freeFall’s Turn of the Screw

October 10, 2019 | By Julie Garisto

Unsettling Ambiguity Haunts
freeFall’s Turn of the Screw

Through October 27
freeFall Theatre
Details here

Emily Dupre and Eric Davis in freeFall’s Turn of the Screw. Photo by Thee Photo Ninja.

Two gifted actors, five 19th century characters and rumors of unwelcome guests make freeFall’s season opener a must-see for the Halloween season

The Florida sun may still be oppressively bright this autumn, but freeFall Theatre invites us into a darker, chillier corner of our imagination by way of the vintage ghost story, Turn of the Screw. Jeffrey Hatcher’s minimalistic take on a Henry James horror story provides theatergoers with an engaging, psychologically-twisted experience that’s sure to get you in the Halloween spirit.

Hatcher’s 1996 adaptation reimagines James’s novella for two actors and one set, and freeFall’s cast features Emilee Dupré (Cabaret at freeFall, Broadway’s Chaplin) and freeFall Artistic Director Eric Davis (The Tempest: Esta Isla Es Mía at freeFall), who give natural, dynamic performances with a touch of the campy hyperbole of the genre. That said, they’re not so corny that we’re distracted from the suspense.
Davis and Dupree’s performance convey the play’s loose grasp on reality. Photo by Thee Photo Ninja.


Dupré plays The Governess, and Davis portrays all of the other roles in the Gothic thriller. According to the New York Times, James wrote it hoping for a hit and he includes several of the gothic tropes that were popular in his day. We meet Davis in the first scene as a wealthy, eccentric Londoner who hires a naïve young woman (Dupré) to care for the orphaned niece and nephew in his charge that he has no interest in raising. Flora and Miles live at Bly, their guardian’s remote country estate. The employer instructs his new governess not to contact him about for any advice no matter how dire the situation — a campy, obvious bit of foreshadowing.

Davis returns in the following scene as the housekeeper, Mrs. Grose (amusingly and convincingly so). She warns the governess to lock her door at night, and mentions the tragedy that led to Flora losing her ability to speak, a departure from other versions of the story, including the critically praised 1961 film The Innocents starring Deborah Kerr. Flora, traumatized into aphasia, can remain invisible to the audience, along with the reported apparitions of the late valet, Peter Quint, and the late governess, Miss Jessel. The story becomes tauntingly ambiguous. We question what we see and hear and wonder what’s actually happening in front of us until the play’s crushing climax.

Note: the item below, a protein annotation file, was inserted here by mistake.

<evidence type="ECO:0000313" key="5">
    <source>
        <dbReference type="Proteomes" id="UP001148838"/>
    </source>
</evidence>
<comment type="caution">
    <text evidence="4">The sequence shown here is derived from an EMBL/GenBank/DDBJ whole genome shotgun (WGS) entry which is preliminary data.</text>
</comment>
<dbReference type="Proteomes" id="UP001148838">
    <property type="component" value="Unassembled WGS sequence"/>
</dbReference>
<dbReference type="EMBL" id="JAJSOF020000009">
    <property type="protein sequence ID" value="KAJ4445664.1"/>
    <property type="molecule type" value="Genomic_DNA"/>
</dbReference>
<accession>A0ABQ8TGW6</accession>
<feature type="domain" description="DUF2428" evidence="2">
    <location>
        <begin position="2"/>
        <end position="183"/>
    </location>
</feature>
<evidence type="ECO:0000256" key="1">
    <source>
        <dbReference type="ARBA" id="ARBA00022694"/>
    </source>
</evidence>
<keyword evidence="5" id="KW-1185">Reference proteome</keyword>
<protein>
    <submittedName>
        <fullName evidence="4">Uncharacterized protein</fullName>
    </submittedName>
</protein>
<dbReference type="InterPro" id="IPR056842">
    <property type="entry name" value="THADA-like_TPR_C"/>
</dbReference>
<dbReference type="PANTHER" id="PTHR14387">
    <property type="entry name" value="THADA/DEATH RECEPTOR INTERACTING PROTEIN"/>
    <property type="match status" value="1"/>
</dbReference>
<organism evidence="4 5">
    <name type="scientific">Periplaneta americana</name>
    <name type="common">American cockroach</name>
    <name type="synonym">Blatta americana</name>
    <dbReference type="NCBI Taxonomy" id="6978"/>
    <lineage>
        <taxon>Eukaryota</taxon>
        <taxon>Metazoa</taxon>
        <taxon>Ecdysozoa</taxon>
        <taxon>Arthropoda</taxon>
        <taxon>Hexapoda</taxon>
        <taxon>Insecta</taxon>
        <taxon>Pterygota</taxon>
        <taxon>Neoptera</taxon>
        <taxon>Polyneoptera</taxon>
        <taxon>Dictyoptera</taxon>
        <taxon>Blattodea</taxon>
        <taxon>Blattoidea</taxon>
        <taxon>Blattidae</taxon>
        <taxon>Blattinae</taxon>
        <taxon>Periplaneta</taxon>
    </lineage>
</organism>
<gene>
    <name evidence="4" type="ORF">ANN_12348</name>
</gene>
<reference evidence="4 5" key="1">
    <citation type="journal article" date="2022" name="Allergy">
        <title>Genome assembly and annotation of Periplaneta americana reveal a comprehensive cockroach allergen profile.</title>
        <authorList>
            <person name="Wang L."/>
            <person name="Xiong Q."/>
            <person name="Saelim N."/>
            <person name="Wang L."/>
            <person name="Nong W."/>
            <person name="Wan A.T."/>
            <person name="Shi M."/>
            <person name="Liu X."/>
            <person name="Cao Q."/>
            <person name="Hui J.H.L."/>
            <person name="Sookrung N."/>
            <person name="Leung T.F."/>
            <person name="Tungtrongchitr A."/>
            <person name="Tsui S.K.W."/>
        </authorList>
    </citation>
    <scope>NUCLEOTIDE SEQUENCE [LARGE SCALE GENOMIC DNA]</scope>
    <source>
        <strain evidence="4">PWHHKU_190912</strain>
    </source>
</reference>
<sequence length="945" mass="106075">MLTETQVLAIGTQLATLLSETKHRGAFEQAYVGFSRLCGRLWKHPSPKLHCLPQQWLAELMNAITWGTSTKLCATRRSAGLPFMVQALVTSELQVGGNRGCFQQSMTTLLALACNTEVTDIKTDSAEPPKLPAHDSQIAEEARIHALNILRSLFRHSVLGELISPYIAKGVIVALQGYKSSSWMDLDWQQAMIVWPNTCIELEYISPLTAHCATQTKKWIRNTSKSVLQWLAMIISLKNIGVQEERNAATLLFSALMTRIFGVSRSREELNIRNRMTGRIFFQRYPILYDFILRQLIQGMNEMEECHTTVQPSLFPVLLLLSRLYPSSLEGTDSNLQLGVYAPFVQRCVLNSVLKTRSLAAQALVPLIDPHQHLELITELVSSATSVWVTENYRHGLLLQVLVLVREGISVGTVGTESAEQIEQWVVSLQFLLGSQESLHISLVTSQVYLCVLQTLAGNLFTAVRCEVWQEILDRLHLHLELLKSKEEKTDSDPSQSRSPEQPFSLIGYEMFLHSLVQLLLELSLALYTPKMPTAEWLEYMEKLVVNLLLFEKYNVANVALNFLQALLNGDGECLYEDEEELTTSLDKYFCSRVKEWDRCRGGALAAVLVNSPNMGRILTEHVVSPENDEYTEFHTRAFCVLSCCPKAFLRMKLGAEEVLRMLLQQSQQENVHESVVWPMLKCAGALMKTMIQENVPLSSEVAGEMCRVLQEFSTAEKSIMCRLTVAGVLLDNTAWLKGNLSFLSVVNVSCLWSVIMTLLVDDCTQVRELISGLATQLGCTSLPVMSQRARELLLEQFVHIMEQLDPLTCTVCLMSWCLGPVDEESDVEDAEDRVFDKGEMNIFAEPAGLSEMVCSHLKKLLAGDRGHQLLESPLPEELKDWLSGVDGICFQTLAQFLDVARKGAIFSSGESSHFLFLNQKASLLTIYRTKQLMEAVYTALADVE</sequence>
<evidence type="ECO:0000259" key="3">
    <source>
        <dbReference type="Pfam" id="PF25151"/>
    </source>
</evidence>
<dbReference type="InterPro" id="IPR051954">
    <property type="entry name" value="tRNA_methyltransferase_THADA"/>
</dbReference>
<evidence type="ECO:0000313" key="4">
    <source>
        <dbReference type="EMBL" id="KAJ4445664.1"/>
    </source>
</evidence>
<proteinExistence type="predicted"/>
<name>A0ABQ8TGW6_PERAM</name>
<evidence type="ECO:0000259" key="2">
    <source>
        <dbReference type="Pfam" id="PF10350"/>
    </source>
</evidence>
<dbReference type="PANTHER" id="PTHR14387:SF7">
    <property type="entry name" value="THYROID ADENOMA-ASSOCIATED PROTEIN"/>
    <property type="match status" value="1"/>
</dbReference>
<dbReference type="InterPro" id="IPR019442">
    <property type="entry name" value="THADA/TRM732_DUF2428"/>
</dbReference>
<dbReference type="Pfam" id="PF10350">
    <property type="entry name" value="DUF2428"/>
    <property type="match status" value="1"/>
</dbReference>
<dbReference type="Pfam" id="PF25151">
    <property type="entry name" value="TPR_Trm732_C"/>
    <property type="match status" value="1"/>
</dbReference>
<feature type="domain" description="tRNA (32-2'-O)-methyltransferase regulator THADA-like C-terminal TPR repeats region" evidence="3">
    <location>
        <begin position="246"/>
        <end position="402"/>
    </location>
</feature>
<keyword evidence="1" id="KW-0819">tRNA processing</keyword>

Tom Hansen’s imaginative set imparts an ambiguity of time and place. Photo courtesy of freeFall Theatre.

Directed by Theatre Tampa Bay Best Director nominee (Buyer & Cellar), Timothy Saunders, The Turn of the Screw lures us in through  pitch-perfect performances by Davis and Dupré. Davis goes from playing an eccentric millionaire to a jovial nanny and disturbed young man with fascinating precision and ease. Dupré transcends the superficial stereotype of ingenue to portray a woman who’s dynamic, individualistic and somewhat disturbed.

What’s more, Hatcher’s script adds an intriguing reference to dyslexia that makes the story less dated in its psychology. While 19th century literature often relies on an obsolete binary of madness vs. sanity, this updated take on an old-fashioned ghost story gives us more detailed shades of mental illness. To this end Dupré shows us how traumatic events can alter perceptions… or vice versa. Either could be true, and she’s convincing in either case.

Tom Hansen’s set design is both eerily beautiful and fascinatingly ambiguous, too. We see a home with vines and plants taking over the staircase and dead grass replacing  the floor, imparting an unsettling question of time and place. There’s also actual pond — not only because freeFall has historically wowed us with ingenious ways to include water on their sets — but water also symbolizes transcendence and mystery, intangible conditions that become as disturbing as the specters themselves in Turn of the Screw.
Turn of the Screw runs through October 27.
A talkback with the director and cast takes place after
the Friday night performance on October 25. Director and
Resident Dramaturg Timothy Saunders will give a talk on
October 13 & 20 immediately following the performances. Talks are
free and open to all. For ticket information, visit
or call the box office at 727-498-5205

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